1 Kings 10:21
All King Solomon's drinking cups were gold, and all the utensils of the House of the Forest of Lebanon were pure gold. There was no silver, because it was accounted as nothing in the days of Solomon.
The Queen of ShebaA. Rowland

This incident is remarkable as the only one in the reign of Solomon to which reference is made in the New Testament. Solomon is twice spoken of by our Lord in His recorded discourses. In one case his royal magnificence is declared inferior to the beauty with which God has clothed the "lilies of the field." "Even Solomon in all his glory was not arrayed like one of these" (Matthew 6:29). Art can never vie with nature. What loveliness of form or hue that human skill can produce is comparable with that of the petals of a flower? What is all the glory with which man may robe himself to that which is the product of the creative finger of God? In the other case, it is the wisdom of Solomon that our Lord refers to, as having its widespread fame illustrated by the visit of the Queen of Sheba, and as being surpassed by the higher revelation of truth in Himself. "The queen of the south shall rise up in the judgment," etc. (Matthew 12:42). The interest and importance of this incident is greatly heightened by its thus finding a place in the discourses of Christ. In itself there is no very deep meaning in it. It supplies few materials for high moral or spiritual teaching. The interchange of civilities between two Oriental monarchs is related by the historian with innocent pride, as setting forth the surpassing grandeur of the king whose reign was to him the golden age of his own nation's life. There is something of a romantic charm in it, too, that naturally gave rise to fanciful traditions being added to the biblical story. But beyond this it is an event of no great moment. This use of it, however, by our Lord lifts it out of the region of the commonplace, gives it other than a mere secular meaning, makes it an important channel of Divine instruction. Every name is honoured by association with His. Every incident becomes clothed with sacred interest when made to illustrate the relation of human souls to Him. Let us look at these two persons, then, in the light of the New Testament reference to their interview.

I. SOLOMON, IN HIS WISDOM, A TYPE OF THE "GREATER" CHRIST. The distinctive personal characteristic of Solomon was his "wisdom." The fame of it is regarded by some as marking the uprising of a new and hitherto unknown power in Israel. Whence came this new phenomenon? We trace it to a Divine source. "The Lord gave unto David this wise son" (1 Kings 5:7). "God gave Solomon wisdom and understanding exceeding much" (1 Kings 4:29). No doubt the extended intercourse with surrounding nations that he established was the beginning of a new life to Israel, bringing in a flood of new ideas and interests. This supplied materials for his wisdom but did not create it. It was not learnt from Egypt, or the "children of the East." It was a Divine gift, that came in response to his own prayer (1 Kings 3:9).

1. One broad feature that strikes us in Solomon's wisdom is its remarkable versatility, the variety of its phases, the way in which its light played freely on all sorts of subjects. It dealt with the objects and processes of nature. It was a kind of natural science. He has been called "the founder of Hebrew science," the "first of the world's great naturalists." "He spake of trees, from the cedar tree," etc. (1 Kings 4:33). One would like to know what the range and quality of his science really was; but the Bible, existing as it does for far other than scientific purposes, does not satisfy our curiosity in this respect. It dealt with moral facts and problems - a true practical philosophy of life; its proper ends and aims, its governing principles, the meaning of its experiences, its besetting dangers and possible rewards. It dealt with the administration of national affairs. This is seen in his assertion of the principle of eternal righteousness as the law by which the ruler of men must himself be ruled. His wisdom lay in the gift of "an understanding heart to judge the people and discern between good and evil," and the people "feared the king, for they saw that the wisdom of God was in him to do judgment" (1 Kings 4:29). We are thus reminded of the unity of nature and of human life. Truth is one, whether in thought, feeling, or conduct, in things private or public, secular or spiritual. Wisdom is the power that discerns and utilizes the innermost truth of all things, finds out and practically applies whatever is essentially Divine.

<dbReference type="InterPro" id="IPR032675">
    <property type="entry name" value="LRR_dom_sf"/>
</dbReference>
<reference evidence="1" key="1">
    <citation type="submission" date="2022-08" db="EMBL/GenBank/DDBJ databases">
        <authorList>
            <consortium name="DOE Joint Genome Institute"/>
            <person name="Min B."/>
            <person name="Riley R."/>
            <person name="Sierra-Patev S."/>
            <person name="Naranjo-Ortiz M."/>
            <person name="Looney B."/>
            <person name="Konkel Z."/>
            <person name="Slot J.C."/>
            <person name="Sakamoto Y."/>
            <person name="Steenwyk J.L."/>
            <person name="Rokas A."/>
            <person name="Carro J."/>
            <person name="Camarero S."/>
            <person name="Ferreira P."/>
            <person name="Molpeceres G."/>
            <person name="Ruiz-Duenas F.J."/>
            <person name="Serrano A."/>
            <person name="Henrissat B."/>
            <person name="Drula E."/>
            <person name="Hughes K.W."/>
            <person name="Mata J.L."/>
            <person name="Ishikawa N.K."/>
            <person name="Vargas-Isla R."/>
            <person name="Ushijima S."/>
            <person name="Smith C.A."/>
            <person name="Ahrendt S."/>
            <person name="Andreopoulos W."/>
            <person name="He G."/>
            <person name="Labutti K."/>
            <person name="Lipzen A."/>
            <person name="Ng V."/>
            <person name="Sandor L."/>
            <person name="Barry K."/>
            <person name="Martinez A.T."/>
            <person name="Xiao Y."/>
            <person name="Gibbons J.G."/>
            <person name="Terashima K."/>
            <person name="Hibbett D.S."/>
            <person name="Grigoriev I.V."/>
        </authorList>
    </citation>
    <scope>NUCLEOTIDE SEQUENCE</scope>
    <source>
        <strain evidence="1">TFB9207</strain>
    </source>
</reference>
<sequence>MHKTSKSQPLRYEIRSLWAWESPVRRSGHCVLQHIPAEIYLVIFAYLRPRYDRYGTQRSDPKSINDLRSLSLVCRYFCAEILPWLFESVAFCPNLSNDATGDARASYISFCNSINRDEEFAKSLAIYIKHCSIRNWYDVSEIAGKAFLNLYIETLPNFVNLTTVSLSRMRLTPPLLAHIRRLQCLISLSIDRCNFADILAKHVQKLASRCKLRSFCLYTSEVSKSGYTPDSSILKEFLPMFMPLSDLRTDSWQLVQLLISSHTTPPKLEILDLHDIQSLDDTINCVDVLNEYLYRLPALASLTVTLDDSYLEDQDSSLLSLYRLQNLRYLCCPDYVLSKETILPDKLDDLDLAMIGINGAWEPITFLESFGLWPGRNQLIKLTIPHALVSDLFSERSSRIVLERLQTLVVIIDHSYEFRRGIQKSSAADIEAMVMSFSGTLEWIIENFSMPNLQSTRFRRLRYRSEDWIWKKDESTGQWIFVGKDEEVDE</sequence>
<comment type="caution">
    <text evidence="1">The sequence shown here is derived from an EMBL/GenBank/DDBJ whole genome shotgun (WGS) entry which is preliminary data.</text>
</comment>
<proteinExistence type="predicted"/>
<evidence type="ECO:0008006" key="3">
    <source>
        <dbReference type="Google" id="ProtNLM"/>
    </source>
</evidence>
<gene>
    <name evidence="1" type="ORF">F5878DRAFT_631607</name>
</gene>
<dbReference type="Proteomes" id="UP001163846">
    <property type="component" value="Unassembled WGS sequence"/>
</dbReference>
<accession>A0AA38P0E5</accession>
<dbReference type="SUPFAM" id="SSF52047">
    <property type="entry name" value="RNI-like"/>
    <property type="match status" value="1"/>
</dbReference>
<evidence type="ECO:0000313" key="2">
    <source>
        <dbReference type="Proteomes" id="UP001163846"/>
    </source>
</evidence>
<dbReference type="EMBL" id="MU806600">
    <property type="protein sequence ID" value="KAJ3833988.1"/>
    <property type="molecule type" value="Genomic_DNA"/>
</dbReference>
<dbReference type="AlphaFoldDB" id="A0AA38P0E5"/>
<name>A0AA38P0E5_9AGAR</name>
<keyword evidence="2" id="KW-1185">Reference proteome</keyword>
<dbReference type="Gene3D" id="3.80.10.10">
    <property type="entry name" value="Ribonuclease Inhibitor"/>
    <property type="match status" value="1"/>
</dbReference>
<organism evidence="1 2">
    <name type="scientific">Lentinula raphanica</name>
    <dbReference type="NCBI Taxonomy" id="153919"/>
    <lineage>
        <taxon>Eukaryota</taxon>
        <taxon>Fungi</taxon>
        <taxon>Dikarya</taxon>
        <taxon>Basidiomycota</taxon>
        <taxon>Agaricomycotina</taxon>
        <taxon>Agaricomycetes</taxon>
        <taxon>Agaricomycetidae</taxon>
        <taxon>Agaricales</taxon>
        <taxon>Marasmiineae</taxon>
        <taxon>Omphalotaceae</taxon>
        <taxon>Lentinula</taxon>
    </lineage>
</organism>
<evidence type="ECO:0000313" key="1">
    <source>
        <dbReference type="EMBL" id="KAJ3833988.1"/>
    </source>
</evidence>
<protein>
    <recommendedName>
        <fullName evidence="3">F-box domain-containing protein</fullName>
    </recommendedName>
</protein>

2. Solomon's wisdom assumed various forms of expression: the Proverbial form, as in the "Book of Proverbs;" the Poetic form, as in his "Songs" and "Psalms;" the Socratic form, by question and answer, riddles - "dark sayings" - and the interpretation thereof. It is in this latter form that his wisdom here appears. Tradition says that Hiram engaged with him in this "cross questioning," and was worsted in the encounter; so here the queen of Sheba came "to prove him with hard questions," and "communing with him of all that was in her heart she found that he could tell her all her questions," etc. By all this we are led to think of "One greater than Solomon."

(1) "Greater," inasmuch as He leads men to wisdom of a higher order. Solomon is the most secular of the inspired writers of the Old Testament. Divine things are approached by him, as it were, on the lower, earthly side. A prudential tone is given to the counsels of religion, and vice is set forth not so much as wickedness but as "folly." Think of the marked difference between the utterances of Solomon's wisdom and the sublime spiritual elevation of David's psalms. And when we come to Christ's teaching, what immeasurably loftier heights and deeper depths of Divine truth are here! Redemption, holiness, immortality, are His themes - the deeper "mysteries of the kingdom of heaven; .... in him are hid all the treasures of wisdom and knowledge" (Colossians 2:8).

(2) "Greater," inasmuch as the Divine fount of wisdom must needs be infinitely superior to any mere human channel through which it flows. Solomon was after all but a learner, not a master. His were but guesses at truth. Christ's were the authoritative utterances of the incarnate "Word." Solomon spoke according to the limited measure of the spirit of truth in him. Christ spoke out of His own infinite fulness. "God giveth not the Spirit by measure unto Him" (John 3:34). Whence, indeed, did Solomon's wisdom come but from Him, the true fontal "Light that lighteth every man that cometh into the world"? The words that the wise in every age have spoken were but dim, dawning rays of the light that broke in a glorious day upon the world when He, the Sun of Righteousness, arose.